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Lab Manual for Digital System Design - DSD by Mohit Katiyar

  • Digital System Design - DSD
  • Practical
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Mohit Katiyar
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DIGITAL SYSTEM DESIGN LAB LTP 002 CLASS WORK EXAM TOTAL DURATION OF EXAM : 25 :25 :50 :3 Hrs LIST OF EXPERIMENTS 1. Design all the gates using VHDL. 2. Write VHDL programs for the following circuits, check the waveforms generated. (a) Half-adder (b) Full-adder 3. Write VHDL programs for the following circuits, check the waveforms generated. (a) Multiplexer (b) Demultiplexer 4. Write VHDL programs for the following circuits, check the waveforms generated. (a) Decoder (b) Encoder 5. Write VHDL programs for the comparator, check the waveforms generated. 6. Write VHDL programs for the code converter, check the waveforms generated. 7. Write VHDL programs for the Flip-flop, check the waveforms generated. 8. Write VHDL programs for the counter, check the waveforms generated. 9. Write VHDL programs for the following circuits, check the waveforms generated. (a) Register (b) Shift register 10. Implement any three (given above) on FPGA/ CPLD kit.

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Rational behind VHDL Lab VHDL is VHSIC (Very High Speed Integrated Circuits) Hardware Description Language .VHDL is designed to describe the behavior of the digital systems It is a design entry language .VHDL is concurrent .Using VHDL test benches, we can verify our design. VHDL integrates nicely with low level design tools. It is IEEE standard (1076 and 1164).VHDL has hierarchical design units. Learning VHDL is easy. A structure level description defines the circuit in terms of a collection of components. It is a language which provides us a mechanism to model the digital circuits without the requirement of IC’s and hardware. It enables us to write the code for the digital circuits and useful in designing of the complex VLSI’s. VHDL supports behavioral, structural descriptions, thus supporting various levels of abstraction. Hardware Requirements Pentium IV Processor 128MB RAM Software Requirements Operating System: Windows 95 Onwards Language: Active_HDL 7.2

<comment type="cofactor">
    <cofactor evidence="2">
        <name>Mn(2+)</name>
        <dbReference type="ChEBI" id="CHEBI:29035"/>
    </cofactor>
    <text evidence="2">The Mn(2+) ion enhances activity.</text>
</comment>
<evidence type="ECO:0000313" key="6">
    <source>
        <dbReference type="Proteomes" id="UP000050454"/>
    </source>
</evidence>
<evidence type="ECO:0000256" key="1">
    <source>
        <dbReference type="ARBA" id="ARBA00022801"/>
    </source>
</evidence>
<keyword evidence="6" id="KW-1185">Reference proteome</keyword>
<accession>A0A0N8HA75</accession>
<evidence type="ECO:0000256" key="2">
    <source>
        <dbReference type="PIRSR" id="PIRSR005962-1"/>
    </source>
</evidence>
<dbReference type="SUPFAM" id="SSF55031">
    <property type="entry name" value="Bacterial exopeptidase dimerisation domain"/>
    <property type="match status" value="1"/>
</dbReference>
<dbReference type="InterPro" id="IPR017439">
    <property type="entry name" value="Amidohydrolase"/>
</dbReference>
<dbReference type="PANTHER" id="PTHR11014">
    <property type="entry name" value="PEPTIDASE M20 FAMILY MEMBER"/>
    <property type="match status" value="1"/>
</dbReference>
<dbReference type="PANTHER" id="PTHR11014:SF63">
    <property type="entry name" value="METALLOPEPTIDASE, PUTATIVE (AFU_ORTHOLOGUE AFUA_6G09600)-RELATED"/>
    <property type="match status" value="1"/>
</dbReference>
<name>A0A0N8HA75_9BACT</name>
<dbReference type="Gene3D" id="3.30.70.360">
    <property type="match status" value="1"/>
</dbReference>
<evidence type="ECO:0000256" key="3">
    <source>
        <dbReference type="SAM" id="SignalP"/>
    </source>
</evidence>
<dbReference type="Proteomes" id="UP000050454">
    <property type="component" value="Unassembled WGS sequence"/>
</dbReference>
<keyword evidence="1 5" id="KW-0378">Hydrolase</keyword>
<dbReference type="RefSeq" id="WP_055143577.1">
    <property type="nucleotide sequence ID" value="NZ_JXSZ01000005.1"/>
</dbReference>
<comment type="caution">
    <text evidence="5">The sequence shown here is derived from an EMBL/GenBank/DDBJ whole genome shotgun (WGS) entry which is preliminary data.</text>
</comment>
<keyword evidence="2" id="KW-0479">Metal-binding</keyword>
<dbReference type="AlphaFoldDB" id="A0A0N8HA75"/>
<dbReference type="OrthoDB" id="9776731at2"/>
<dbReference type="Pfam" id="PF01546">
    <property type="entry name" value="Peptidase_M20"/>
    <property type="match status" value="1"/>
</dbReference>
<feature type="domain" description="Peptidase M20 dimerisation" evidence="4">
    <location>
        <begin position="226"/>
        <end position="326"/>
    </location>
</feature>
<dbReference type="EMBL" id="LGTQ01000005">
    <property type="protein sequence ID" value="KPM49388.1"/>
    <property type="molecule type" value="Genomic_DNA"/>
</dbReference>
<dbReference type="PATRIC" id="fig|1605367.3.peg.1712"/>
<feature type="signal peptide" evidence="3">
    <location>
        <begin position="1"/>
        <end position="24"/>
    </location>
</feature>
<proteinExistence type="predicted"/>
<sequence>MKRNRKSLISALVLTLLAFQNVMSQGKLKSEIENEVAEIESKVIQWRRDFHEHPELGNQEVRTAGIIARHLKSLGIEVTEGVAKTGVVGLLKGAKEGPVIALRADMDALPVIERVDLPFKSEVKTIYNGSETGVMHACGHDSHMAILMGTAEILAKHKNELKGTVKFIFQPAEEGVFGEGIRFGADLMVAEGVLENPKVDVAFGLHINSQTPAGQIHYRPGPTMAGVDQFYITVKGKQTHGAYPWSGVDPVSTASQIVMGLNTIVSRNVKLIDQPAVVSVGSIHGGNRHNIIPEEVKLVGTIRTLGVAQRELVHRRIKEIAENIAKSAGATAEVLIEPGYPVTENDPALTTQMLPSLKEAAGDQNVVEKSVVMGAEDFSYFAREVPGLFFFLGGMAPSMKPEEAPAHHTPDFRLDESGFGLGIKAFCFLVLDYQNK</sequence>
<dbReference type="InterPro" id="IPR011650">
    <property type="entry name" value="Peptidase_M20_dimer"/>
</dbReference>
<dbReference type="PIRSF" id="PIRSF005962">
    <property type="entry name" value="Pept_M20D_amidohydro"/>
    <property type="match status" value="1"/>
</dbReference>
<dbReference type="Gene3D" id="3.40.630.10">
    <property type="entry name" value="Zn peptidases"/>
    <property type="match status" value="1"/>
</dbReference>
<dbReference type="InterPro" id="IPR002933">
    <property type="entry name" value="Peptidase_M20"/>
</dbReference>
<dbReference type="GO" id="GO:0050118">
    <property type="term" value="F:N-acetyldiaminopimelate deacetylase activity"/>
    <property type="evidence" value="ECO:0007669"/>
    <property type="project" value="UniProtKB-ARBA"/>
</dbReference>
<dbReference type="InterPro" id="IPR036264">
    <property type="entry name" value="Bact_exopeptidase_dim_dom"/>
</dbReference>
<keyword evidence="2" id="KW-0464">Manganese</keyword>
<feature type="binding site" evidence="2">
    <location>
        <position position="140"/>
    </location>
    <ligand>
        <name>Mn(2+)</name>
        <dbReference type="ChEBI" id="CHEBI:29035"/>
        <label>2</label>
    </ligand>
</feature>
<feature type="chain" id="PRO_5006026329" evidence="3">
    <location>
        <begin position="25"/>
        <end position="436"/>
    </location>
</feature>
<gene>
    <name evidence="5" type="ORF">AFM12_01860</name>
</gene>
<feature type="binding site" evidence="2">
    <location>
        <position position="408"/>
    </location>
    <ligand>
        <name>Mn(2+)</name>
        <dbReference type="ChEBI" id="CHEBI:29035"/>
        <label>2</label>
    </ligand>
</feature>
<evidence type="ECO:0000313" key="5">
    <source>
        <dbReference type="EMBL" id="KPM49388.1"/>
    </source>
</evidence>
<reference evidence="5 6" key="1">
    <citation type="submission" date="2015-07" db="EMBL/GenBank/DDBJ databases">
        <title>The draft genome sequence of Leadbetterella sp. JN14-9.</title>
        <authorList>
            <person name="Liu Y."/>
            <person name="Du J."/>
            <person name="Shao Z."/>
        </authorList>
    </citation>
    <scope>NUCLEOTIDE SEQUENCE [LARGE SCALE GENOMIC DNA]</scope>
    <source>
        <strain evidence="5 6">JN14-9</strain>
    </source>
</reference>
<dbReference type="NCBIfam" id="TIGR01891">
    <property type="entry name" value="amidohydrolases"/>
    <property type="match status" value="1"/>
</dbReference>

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An Introduction and Background VHDL is an acronym which stands for VHSIC Hardware Description Language. VHSIC is yet another acronym which stands for Very High Speed Integrated Circuits. If you can remember that, then you're off to a good start. The language has been known to be somewhat complicated, as its title. The acronym does have a purpose, though; it is supposed to capture the entire theme of the language, that is to describe hardware much the same way we use schematics. VHDL can wear many hats. It is being used for documentation, verification, and synthesis of large digital designs. This is actually one of the key features of VHDL, since the same VHDL code can theoretically achieve all three of these goals, thus saving a lot of effort. In addition to being used for each of these purposes, VHDL can be used to take three different approaches to describing hardware. These three different approaches are the structural, data flow, and behavioral methods of hardware description. Most of the time a mixture of the three methods is employed. The following sections introduce you to the language by examining its use for each of these three methodologies. There are also certain guidelines that form an approach to using VHDL for synthesis, which is not addressed by this tutorial. VHDL is a standard (VHDL-1076) developed by IEEE (Institute of Electrical and Electronics Engineers). The language has been through a few revisions, and you will come across this in the VHDL community. Currently, the most widely used version is the 1987 (std 1076-1987) version, sometimes referred to as VHDL'87, but also just VHDL. However, there is a newer revision of the language referred to as VHDL'93. VHDL'93 (adopted in 1994 of course) is fairly new and is still in the process of replacing VHDL'87. Descriptions To make designs more understandable and maintainable, a design is typically decomposed into several blocks. These blocks are then connected together to form a complete design. Using the schematic capture approach to design, this might be done with a block diagram editor. Every portion of a VHDL design is considered a block. A VHDL design may be completely described in a single block, or it may be decomposed in several blocks. Each block in VHDL is analogous to an off-the-shelf part and is called an entity. The entity describes the interface to that block and a separate part associated with the entity describes how that block operates. The interface description is like a pin description in a data book, specifying the inputs and outputs to the block. The description of the operation of the part is like a schematic for the block. For the remainder of the

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